PW Talks with Benedict Jacka, Cont.

I didn’t get a chance to post about this before going out of town, but here it is now: the overflow Qs and As from Joe Sanders’s interview with Benedict Jacka in the July 9 issue of PW.

If you’re into urban fantasy of the wizarding kind, Jacka’s books are very much worth checking out. I’m surprised I haven’t heard more people talking about them, since they seem tailor-made to appeal to fans of authors like Jim Butcher and Harry Connolly. The series stars Alex Verus, a London-based diviner who has a sort of magical ADD that lets him see all possible futures at once. Alex’s interactions with the “Light” and “Dark” mages in the area (which groupings are more like D&D “lawful” and “chaotic” than “good” and “evil”) have an interesting dynamic: knowledge is power, but power is also power, so he flips between acquiring and selling knowledge and trying not to get fried or squashed by people who have more direct forms of magic. It’s good stuff. For more info, see our reviews of Fated, Cursed, and Taken–and, of course, the Q&A.

JS: Besides interacting with a growing crowd of vivid individuals, Alex keeps running into Light characters whose actions are at least as vile as those committed by anyone from the Dark side. Is that the only way to tell the real difference between nice and not-nice, by how a person treats other people?

BJ: Well, it’s definitely a better guide than what they call themselves! A lot of readers comment on the fact that the worst of the Light mages are just as vicious as the Dark ones, but if you think about it, it’s really what you’d expect to happen. Just because you say you’re a servant of light and virtue, that doesn’t mean you are one!

JS: Are you pleased with how the Alex Verus books do keep readers off-balance but thoughtful?

BJ: I hope so. When you’re writing a book, it’s very hard to predict whether a book will put a reader off-balance or not. I’ve had some readers praise how unpredictable Fated was, while I’ve had others claim that they saw everything coming. I do get more reviews of the first type than the second, though.

JS: What does give you the most satisfaction—or pleasure or fun, if you prefer—about writing in general and the Alex Verus books in particular?

BJ: It’s hard to predict. Sometimes a section I’ll be working on will go smooth as silk, and at other times I’ll find myself struggling to write a single line (which is the exact opposite of satisfying). In the end, I think the bit I enjoy the most is just knowing that people out there are reading my books and liking them.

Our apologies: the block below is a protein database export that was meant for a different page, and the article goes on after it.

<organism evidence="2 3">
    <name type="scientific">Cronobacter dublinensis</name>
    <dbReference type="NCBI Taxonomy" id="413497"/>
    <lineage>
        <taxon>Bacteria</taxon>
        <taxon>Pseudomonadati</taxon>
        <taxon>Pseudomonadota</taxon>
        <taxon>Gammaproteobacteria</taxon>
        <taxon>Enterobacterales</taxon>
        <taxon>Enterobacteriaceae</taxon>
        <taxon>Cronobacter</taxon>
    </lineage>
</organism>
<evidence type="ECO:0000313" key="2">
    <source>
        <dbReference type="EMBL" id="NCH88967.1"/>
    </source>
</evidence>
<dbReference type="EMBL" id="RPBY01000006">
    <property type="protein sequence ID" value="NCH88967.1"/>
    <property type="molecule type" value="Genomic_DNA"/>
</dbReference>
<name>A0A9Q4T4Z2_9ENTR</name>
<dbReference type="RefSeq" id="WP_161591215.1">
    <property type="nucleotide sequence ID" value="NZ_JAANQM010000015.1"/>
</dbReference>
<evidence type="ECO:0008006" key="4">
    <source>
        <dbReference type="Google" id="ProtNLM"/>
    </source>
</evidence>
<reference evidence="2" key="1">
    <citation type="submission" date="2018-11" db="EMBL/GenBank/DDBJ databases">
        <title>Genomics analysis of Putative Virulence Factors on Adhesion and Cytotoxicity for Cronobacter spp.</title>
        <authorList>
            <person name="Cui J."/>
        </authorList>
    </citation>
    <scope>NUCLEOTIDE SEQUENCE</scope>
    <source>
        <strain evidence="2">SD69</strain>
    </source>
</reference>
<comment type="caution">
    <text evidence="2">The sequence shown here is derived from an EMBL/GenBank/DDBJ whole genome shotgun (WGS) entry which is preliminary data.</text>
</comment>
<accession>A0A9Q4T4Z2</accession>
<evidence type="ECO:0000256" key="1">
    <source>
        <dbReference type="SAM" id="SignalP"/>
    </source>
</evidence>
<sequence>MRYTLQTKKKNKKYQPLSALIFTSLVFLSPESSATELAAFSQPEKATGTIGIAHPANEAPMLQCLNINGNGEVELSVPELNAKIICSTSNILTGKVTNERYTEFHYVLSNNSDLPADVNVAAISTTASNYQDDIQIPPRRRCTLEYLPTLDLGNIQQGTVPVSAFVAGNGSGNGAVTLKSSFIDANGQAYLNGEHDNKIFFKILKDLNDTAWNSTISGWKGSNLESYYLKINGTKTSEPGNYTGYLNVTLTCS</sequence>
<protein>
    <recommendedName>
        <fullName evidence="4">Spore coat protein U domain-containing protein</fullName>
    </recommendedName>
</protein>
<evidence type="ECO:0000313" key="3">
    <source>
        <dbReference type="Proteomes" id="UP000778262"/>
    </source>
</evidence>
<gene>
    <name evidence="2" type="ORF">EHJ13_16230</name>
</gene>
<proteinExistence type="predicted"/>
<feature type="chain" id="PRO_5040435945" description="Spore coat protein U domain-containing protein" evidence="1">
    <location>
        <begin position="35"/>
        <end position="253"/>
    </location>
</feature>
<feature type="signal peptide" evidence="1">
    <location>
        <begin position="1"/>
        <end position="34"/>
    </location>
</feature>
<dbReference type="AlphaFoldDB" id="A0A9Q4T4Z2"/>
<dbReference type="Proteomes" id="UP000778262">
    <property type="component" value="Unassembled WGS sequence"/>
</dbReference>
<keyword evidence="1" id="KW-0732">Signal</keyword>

JS: How did you create Alex’s smart-ass but sympathetic persona?

BJ: I’m honestly not sure—he just sort of grew that way! I often find that happens with my characters, especially the ones that work out well. To begin with I design them, but the longer they stick around the more they develop their own voice and the direction they go in isn’t something I can predict.

JS: You’ve got a large cast of characters by now, and some prominent early characters have left. Why did air elemental Starbreeze go on leave? And will we be seeing more of the dragon?

BJ: In Starbreeze’s case, I was finding that Alex was relying on her a bit too much: to keep on growing, he needed to face threats on his own without being able to use her as a get-out-of-jail free card. The dragon, on the other hand… it’s possible, but I’ll be using that particular character very, very sparingly. It would lose its impact otherwise.

JS: The first three Alex Verus novels have appeared very close together to establish a presence. Are additional novels ready for publication?

BJ: I’d love to be able to say yes, but unfortunately I can’t write quite that fast! I’m in the middle of Alex Verus #4 at the moment, and it’s about 30% done. With luck and a few late nights I should finish at about the same time that book #3, Taken, is released.

JS: Now that you’ve established Alex as a presence with readers, do you think the series is ready to make a transition to hardcover?

BJ: It’s kind of embarrassing given my profession, but I still really don’t know much about the economic arguments for paperback vs. hardcover. At this stage I’m mostly concerned with overall spread & name recognition, so I’ll go for whichever approach I think gets the most people introduced to the stories.

JS: Any major difference between British and American publishers?

BJ: Americans are faster! There’s the odd exception, but generally the turnaround time for decisions, edits, galleys, etc. seems to be smaller on that side of the Atlantic. Though my British publishers aren’t slow, either, so it usually works out fine in both cases in the end.

Check out the rest of the Q&A for more on Alex Verus’s origins, plus the worst and best writing advice that Jacka ever received.